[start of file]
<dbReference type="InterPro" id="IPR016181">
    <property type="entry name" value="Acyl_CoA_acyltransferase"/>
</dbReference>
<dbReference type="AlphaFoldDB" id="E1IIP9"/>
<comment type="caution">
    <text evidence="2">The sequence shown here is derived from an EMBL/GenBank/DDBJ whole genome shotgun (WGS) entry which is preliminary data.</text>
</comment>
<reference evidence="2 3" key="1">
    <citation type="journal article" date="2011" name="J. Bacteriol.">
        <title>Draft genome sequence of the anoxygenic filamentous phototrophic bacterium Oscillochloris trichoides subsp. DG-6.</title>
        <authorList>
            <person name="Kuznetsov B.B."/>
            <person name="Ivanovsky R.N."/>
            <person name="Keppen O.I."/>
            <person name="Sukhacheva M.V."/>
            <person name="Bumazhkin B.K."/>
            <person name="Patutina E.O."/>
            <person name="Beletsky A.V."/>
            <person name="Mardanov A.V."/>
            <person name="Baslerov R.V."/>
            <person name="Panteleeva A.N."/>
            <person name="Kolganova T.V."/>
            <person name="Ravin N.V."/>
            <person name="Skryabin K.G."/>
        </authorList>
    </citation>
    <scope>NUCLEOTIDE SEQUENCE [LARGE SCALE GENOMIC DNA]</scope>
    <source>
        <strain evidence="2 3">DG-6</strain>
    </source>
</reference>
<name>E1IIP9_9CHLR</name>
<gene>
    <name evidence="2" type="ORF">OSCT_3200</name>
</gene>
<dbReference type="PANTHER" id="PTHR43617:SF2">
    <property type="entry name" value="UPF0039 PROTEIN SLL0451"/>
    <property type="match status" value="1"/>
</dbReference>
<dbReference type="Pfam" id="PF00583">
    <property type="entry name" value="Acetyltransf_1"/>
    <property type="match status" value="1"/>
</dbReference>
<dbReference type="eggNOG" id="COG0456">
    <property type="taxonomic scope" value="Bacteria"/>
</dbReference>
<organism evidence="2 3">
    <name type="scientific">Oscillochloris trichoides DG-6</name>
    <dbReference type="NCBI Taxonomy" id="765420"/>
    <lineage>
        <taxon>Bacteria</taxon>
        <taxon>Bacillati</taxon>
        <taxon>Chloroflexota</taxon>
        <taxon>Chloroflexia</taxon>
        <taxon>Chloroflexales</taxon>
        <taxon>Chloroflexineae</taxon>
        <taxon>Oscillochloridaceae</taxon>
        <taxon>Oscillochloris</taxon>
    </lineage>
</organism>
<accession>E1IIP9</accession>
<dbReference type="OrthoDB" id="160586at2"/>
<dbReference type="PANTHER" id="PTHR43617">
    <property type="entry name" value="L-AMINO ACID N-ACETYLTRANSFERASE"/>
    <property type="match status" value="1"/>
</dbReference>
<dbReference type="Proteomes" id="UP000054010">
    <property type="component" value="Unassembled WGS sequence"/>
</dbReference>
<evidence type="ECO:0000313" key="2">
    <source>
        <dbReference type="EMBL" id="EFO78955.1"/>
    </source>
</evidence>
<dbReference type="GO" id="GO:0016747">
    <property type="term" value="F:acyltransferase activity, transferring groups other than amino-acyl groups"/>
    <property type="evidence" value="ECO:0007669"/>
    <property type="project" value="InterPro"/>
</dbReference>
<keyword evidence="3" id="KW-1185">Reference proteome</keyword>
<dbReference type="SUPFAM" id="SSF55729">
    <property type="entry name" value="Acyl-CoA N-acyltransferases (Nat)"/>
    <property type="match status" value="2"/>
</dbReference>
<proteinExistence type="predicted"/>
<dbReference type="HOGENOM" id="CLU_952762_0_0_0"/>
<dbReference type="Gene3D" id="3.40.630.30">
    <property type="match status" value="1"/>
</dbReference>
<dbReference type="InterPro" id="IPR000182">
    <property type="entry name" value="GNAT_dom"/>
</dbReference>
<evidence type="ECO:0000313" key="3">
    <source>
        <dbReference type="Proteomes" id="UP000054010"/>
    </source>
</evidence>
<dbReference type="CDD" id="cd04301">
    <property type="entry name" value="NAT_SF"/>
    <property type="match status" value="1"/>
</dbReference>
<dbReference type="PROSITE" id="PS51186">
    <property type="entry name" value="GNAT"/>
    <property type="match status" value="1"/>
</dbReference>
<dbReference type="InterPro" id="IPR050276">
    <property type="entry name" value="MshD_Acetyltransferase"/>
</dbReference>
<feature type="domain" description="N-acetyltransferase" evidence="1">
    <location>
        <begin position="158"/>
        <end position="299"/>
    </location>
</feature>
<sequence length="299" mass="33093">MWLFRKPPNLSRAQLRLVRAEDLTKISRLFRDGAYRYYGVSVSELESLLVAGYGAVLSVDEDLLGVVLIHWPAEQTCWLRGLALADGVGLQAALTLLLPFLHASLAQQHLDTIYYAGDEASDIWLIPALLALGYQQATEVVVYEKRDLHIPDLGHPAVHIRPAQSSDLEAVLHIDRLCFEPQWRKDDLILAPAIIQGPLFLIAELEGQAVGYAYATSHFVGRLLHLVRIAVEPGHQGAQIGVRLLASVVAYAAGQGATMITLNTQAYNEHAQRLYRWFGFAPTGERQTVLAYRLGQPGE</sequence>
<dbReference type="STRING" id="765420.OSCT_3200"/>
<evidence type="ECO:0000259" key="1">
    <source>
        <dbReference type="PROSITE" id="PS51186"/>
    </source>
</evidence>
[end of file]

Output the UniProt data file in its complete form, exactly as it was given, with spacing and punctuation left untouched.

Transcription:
<dbReference type="InterPro" id="IPR016181">
    <property type="entry name" value="Acyl_CoA_acyltransferase"/>
</dbReference>
<dbReference type="AlphaFoldDB" id="E1IIP9"/>
<comment type="caution">
    <text evidence="2">The sequence shown here is derived from an EMBL/GenBank/DDBJ whole genome shotgun (WGS) entry which is preliminary data.</text>
</comment>
<reference evidence="2 3" key="1">
    <citation type="journal article" date="2011" name="J. Bacteriol.">
        <title>Draft genome sequence of the anoxygenic filamentous phototrophic bacterium Oscillochloris trichoides subsp. DG-6.</title>
        <authorList>
            <person name="Kuznetsov B.B."/>
            <person name="Ivanovsky R.N."/>
            <person name="Keppen O.I."/>
            <person name="Sukhacheva M.V."/>
            <person name="Bumazhkin B.K."/>
            <person name="Patutina E.O."/>
            <person name="Beletsky A.V."/>
            <person name="Mardanov A.V."/>
            <person name="Baslerov R.V."/>
            <person name="Panteleeva A.N."/>
            <person name="Kolganova T.V."/>
            <person name="Ravin N.V."/>
            <person name="Skryabin K.G."/>
        </authorList>
    </citation>
    <scope>NUCLEOTIDE SEQUENCE [LARGE SCALE GENOMIC DNA]</scope>
    <source>
        <strain evidence="2 3">DG-6</strain>
    </source>
</reference>
<name>E1IIP9_9CHLR</name>
<gene>
    <name evidence="2" type="ORF">OSCT_3200</name>
</gene>
<dbReference type="PANTHER" id="PTHR43617:SF2">
    <property type="entry name" value="UPF0039 PROTEIN SLL0451"/>
    <property type="match status" value="1"/>
</dbReference>
<dbReference type="Pfam" id="PF00583">
    <property type="entry name" value="Acetyltransf_1"/>
    <property type="match status" value="1"/>
</dbReference>
<dbReference type="eggNOG" id="COG0456">
    <property type="taxonomic scope" value="Bacteria"/>
</dbReference>
<organism evidence="2 3">
    <name type="scientific">Oscillochloris trichoides DG-6</name>
    <dbReference type="NCBI Taxonomy" id="765420"/>
    <lineage>
        <taxon>Bacteria</taxon>
        <taxon>Bacillati</taxon>
        <taxon>Chloroflexota</taxon>
        <taxon>Chloroflexia</taxon>
        <taxon>Chloroflexales</taxon>
        <taxon>Chloroflexineae</taxon>
        <taxon>Oscillochloridaceae</taxon>
        <taxon>Oscillochloris</taxon>
    </lineage>
</organism>
<accession>E1IIP9</accession>
<dbReference type="OrthoDB" id="160586at2"/>
<dbReference type="PANTHER" id="PTHR43617">
    <property type="entry name" value="L-AMINO ACID N-ACETYLTRANSFERASE"/>
    <property type="match status" value="1"/>
</dbReference>
<dbReference type="Proteomes" id="UP000054010">
    <property type="component" value="Unassembled WGS sequence"/>
</dbReference>
<evidence type="ECO:0000313" key="2">
    <source>
        <dbReference type="EMBL" id="EFO78955.1"/>
    </source>
</evidence>
<dbReference type="GO" id="GO:0016747">
    <property type="term" value="F:acyltransferase activity, transferring groups other than amino-acyl groups"/>
    <property type="evidence" value="ECO:0007669"/>
    <property type="project" value="InterPro"/>
</dbReference>
<keyword evidence="3" id="KW-1185">Reference proteome</keyword>
<dbReference type="SUPFAM" id="SSF55729">
    <property type="entry name" value="Acyl-CoA N-acyltransferases (Nat)"/>
    <property type="match status" value="2"/>
</dbReference>
<proteinExistence type="predicted"/>
<dbReference type="HOGENOM" id="CLU_952762_0_0_0"/>
<dbReference type="Gene3D" id="3.40.630.30">
    <property type="match status" value="1"/>
</dbReference>
<dbReference type="InterPro" id="IPR000182">
    <property type="entry name" value="GNAT_dom"/>
</dbReference>
<evidence type="ECO:0000313" key="3">
    <source>
        <dbReference type="Proteomes" id="UP000054010"/>
    </source>
</evidence>
<dbReference type="CDD" id="cd04301">
    <property type="entry name" value="NAT_SF"/>
    <property type="match status" value="1"/>
</dbReference>
<dbReference type="PROSITE" id="PS51186">
    <property type="entry name" value="GNAT"/>
    <property type="match status" value="1"/>
</dbReference>
<dbReference type="InterPro" id="IPR050276">
    <property type="entry name" value="MshD_Acetyltransferase"/>
</dbReference>
<feature type="domain" description="N-acetyltransferase" evidence="1">
    <location>
        <begin position="158"/>
        <end position="299"/>
    </location>
</feature>
<sequence length="299" mass="33093">MWLFRKPPNLSRAQLRLVRAEDLTKISRLFRDGAYRYYGVSVSELESLLVAGYGAVLSVDEDLLGVVLIHWPAEQTCWLRGLALADGVGLQAALTLLLPFLHASLAQQHLDTIYYAGDEASDIWLIPALLALGYQQATEVVVYEKRDLHIPDLGHPAVHIRPAQSSDLEAVLHIDRLCFEPQWRKDDLILAPAIIQGPLFLIAELEGQAVGYAYATSHFVGRLLHLVRIAVEPGHQGAQIGVRLLASVVAYAAGQGATMITLNTQAYNEHAQRLYRWFGFAPTGERQTVLAYRLGQPGE</sequence>
<dbReference type="STRING" id="765420.OSCT_3200"/>
<evidence type="ECO:0000259" key="1">
    <source>
        <dbReference type="PROSITE" id="PS51186"/>
    </source>
</evidence>